It’s a Saturday afternoon and I’m at CO+HOOTS, the popular downtown coworking space on 10th St and Washington. On this day, there’s not a laptop in sight. The desks and power cables have been pushed to the side. In their place, four different musical acts are arranging their gear to prepare for quick set changes during what is about to become a two-hour live show featuring up-and-coming music that will never be heard in this setting again.
Including me, there’s 100 or so people in the audience. We’re the lucky ones.
Sofar Sounds is hosting this gig, and when you sign up for a Sofar show, there’s no guarantee you’ll make it on to the guest list. Normally, these shows are held in living rooms. Backyards. Today, in the corner of a coworking space. Seating is limited. If you do make it on to the guest list, you still won’t know where the show will be held. You won’t know that until Sofar reveals the location the day before the show by email. Even then, you won’t know who’s playing until you arrive.
If you’re like me, or any other serious music fan, this counterintuitive marketing scheme will make you giddy. It’s the live music equivalent of a birthday present.
There are loads of advantages to the setup. First, the bands get to talk to an audience that is actually listening to them. You, in turn, instead of battling through the noise of yammering crowds and clattering drinks, get to snuggle up close to a great band and listen to them live like you’re wearing headphones and the concert is for you and you alone.
Until now, unless you’ve happened to know a great band full of friends willing to play in your own house, you could only really experience this kind of thing in places called “listening rooms” — spaces where live shows are held minus the distractions of cell phones and loud bars and even louder house music. They’re places more like movie theaters, where talking, video, and screaming idiocy is disallowed. They promise musicians a wholly focused audience. They promise audience members a distraction-free, total listening experience. They’re also downright uncommon.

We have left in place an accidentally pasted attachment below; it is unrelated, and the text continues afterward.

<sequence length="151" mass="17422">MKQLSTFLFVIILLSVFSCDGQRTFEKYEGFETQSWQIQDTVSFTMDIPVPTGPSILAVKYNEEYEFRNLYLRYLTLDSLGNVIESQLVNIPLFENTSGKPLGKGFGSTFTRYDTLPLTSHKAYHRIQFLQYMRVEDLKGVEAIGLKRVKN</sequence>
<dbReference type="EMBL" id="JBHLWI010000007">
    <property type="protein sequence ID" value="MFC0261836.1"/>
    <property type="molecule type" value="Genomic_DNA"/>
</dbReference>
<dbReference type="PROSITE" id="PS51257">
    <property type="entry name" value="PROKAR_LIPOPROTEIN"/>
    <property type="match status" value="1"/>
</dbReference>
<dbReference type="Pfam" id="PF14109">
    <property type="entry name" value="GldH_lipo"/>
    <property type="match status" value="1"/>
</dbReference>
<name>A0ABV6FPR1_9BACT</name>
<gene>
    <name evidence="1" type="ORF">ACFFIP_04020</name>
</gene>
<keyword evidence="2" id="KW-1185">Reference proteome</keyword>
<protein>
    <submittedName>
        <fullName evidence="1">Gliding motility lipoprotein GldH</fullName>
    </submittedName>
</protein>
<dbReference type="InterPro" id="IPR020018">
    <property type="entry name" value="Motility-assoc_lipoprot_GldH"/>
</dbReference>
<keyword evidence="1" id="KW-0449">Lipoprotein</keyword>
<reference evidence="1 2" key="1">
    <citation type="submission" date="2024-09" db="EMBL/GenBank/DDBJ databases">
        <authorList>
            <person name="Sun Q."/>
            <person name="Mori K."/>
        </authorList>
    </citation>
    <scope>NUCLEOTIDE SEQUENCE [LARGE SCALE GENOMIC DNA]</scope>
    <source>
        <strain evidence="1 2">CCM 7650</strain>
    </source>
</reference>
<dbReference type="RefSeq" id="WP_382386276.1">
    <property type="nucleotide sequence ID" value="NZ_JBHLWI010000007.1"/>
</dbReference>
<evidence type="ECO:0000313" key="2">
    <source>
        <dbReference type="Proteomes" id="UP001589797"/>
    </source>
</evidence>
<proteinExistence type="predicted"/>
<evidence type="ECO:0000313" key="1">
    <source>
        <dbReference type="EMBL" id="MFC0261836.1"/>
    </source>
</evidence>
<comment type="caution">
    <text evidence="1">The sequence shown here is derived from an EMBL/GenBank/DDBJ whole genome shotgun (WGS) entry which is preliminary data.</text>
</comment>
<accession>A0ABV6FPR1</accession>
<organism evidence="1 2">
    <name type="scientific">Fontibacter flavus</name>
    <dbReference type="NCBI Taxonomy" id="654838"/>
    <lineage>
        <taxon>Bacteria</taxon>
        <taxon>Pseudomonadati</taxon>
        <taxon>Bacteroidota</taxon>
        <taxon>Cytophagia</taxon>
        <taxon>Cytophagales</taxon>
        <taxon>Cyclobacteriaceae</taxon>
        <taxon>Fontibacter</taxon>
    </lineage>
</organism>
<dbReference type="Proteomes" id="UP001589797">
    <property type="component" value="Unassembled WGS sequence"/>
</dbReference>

Sofar turns any room into a listening room.
It can actually be jarring to the musicians. When Chad Gregory strums the first notes of his first song, the crowd goes silent. We’re all ears. It’s a musician’s dream to have such a focused audience, but Chad is used to playing in bars. Between songs, he says, “Thanks for hanging out,” like he’s fighting to hold the attention of a distracted crowd. It takes a minute to get used to the environment.
Cat Martinez, Sofar Phoenix’s Communications Coordinator, says the musicians end up loving it. “Whenever we get artists to do this for us,” she says, “they’re like, ‘When can I do this again?!’”
It creates a situation bands don’t normally get. “It’s really an opportunity for these artists to tell their story,” Martinez says. “The better of a storyteller you are, the better you can connect with new fans, or even old fans.”
Sofar began in London, and has since expanded to include a long list of cities who organize shows like this one by way of a collection of volunteers. They find the spaces. They find the bands. Then they find the crowds.
CO+HOOTS has a good-sized space, so today’s acts were able to draw a 100+ people in the middle of a weekend afternoon.
And man do they deserve it. Chad Gregory’s masterful songwriting alone would’ve been enough to make me happy, but it was followed by one great act after another. Second on the “stage” is Maggie Szabo, a soul-pop soloist from Los Angeles with a keyboard, a guitar, a huge voice, emotive songwriting chops, and 13 million YouTube views under her belt. After Maggie comes Celebration Guns, who describes themselves as smart, quirky, indie pop. Their songs hit the indie pop mark perfectly, and involve enough drumming creativity to entertain you for hours.
Finally, Hey, King! takes the stage. This band, also from Los Angeles, is fronted by Natalie London, who comes out in Batman leggings and a gray t-shirt, looking like she’s been through enough in her life to leave no time for anything but total honesty, and whose songs come out like they’re the only part of her day worth waking up for. Her acoustic guitar looks hand-painted with a large brush, and features the band name, handwritten in black, as well as the title of the band’s EP, “We Travel By Sea.”
By the time it’s over, I want to own music by every one of these acts. And that’s, presumably, what Sofar hopes to achieve: putting a spotlight on great music you may not otherwise hear about, in the most intimate setting it can conjure up.
Interested in hosting a show? Sofar’s biggest challenge is finding more hosts. Again, shows can be held in living rooms, backyards, porches, or any other tiny-while-accommodating space, but ideally, the space will also be centrally located (a little midtown is okay, too) and hold a decent number of people. Of course, Sofar will work with the constraints of the situation. If your living room holds twenty people, the audience will be twenty people.
“We just go check it out and get a scale of how many people we can have, and that’s it,” says Martinez.
Get more info at Sofar Sounds.